How to avoid the Dubrovnik’s summer hassle? It’s easy. Just 17km down the coast you will find the small harbour; town of Cavtat (pronounce: “tsavtat”), less than 45 minutes by boat or bus from central Dubrovnik. You don’t want to miss what Dubrovnik has to offer? Well, here you will have the best of both worlds. You can enjoy the relaxed rhythm of life in a colourful environment, while knowing that you can visit Dubrovnik whenever you like (connecting services run every half hour or so).
Cavtat is a fascinating and cultured destination. The smart travellers have been coming back to it for years. During the last century it is an exclusive retreat for wealthy Croatians (many of whom built their villas there).
Cavtat is a wooded peninsula set between two bays, so you’re never far away from the water. The cosmopolitan centre of the town, where you can see the fishing and tourist boats next to the jet-set yachts will blow your mind.
The narrow stairways between the opposite sides of each street are dressed in clouds of white and pink blossoms.
The Racic Mausoleum is probabbly the most impressive thing in Cavtat. This octagonal white dome with huge bronze doors decorated with gargoyles of dogs, eagles and winged lambs, was built high above Cavtat in the early 1920s by the Croatian sculptor Ivan Meštrovic for a wealthy local ship-owning family.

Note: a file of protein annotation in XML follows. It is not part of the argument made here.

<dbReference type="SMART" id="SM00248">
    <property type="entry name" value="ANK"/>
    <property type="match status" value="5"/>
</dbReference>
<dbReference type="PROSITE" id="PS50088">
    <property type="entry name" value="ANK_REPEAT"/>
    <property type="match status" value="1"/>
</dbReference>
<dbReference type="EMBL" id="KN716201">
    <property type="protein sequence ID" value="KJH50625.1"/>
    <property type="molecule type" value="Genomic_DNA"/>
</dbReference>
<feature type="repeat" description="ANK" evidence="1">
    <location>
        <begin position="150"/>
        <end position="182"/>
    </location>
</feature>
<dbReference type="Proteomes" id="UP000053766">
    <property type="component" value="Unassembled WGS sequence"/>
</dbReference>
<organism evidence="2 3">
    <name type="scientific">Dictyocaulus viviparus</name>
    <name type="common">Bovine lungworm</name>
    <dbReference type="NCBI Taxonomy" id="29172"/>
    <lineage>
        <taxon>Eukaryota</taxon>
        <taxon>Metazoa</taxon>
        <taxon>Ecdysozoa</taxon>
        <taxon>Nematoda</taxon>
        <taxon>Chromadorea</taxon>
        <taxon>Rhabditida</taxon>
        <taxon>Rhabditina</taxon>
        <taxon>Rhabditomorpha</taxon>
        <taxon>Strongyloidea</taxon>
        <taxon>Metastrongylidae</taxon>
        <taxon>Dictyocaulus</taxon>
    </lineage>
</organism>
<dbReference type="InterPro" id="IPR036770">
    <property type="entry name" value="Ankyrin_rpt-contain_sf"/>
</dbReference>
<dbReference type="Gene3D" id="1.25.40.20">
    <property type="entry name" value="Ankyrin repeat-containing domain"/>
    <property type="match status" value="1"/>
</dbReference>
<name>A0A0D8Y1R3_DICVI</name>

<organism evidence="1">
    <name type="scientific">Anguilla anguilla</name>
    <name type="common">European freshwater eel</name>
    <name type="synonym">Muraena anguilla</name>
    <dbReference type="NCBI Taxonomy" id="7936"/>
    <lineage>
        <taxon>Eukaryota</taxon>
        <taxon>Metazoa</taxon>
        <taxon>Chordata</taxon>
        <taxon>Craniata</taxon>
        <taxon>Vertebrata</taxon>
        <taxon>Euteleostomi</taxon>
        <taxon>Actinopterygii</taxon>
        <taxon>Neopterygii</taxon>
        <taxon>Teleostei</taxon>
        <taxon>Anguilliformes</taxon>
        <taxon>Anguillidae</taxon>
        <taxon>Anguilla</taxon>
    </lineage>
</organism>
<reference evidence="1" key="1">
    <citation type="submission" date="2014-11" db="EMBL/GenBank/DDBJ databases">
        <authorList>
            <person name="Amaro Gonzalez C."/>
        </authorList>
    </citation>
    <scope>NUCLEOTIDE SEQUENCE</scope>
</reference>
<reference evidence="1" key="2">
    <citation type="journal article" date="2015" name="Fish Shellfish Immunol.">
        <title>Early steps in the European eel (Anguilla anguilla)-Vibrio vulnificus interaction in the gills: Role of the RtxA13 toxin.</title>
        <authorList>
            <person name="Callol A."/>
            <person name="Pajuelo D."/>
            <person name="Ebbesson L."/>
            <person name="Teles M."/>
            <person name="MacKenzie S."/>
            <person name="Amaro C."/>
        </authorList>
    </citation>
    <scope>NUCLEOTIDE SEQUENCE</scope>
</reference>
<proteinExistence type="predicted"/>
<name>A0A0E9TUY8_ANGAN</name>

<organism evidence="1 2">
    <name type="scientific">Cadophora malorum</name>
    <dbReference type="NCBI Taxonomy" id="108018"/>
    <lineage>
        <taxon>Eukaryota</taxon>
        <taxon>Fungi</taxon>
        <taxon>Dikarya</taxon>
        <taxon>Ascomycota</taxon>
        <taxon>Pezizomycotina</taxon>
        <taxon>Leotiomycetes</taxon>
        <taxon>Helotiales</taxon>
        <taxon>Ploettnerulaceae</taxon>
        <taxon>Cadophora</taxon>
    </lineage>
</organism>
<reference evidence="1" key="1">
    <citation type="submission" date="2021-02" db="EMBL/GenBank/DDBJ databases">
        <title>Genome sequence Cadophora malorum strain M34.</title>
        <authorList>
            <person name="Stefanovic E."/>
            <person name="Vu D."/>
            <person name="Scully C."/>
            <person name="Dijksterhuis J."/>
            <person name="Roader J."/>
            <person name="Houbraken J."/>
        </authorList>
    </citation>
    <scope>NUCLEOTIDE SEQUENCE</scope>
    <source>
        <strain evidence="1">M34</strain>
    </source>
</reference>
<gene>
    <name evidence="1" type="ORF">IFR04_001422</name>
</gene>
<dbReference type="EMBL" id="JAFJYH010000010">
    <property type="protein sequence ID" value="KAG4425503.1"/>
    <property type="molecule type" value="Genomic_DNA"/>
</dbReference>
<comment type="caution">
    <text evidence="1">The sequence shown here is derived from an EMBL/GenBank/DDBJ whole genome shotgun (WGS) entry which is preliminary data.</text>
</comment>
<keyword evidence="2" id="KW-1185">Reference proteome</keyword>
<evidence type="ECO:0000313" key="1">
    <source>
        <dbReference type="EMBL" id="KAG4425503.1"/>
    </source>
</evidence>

The beautiful, deep, blue sea is still as a mirror, with pools of green reflected from the pine forests beyond. Cavtat has a few sandy beaches – but these are mostly in an area known as Žal, a kilometre east of the town centre, next to the string of modern hotels. You can also find the bathing platforms and shack-like cafés all around the peninsula itself.
Everyone finds a favourite bar. Yours could be the one shaded by pine trees overlooking the whole of the waterfront. From there you can watch the glorious sunset. But if you watch really, really closely, you might see the fairy-tale city of Dubrovnik twinkling in the distance.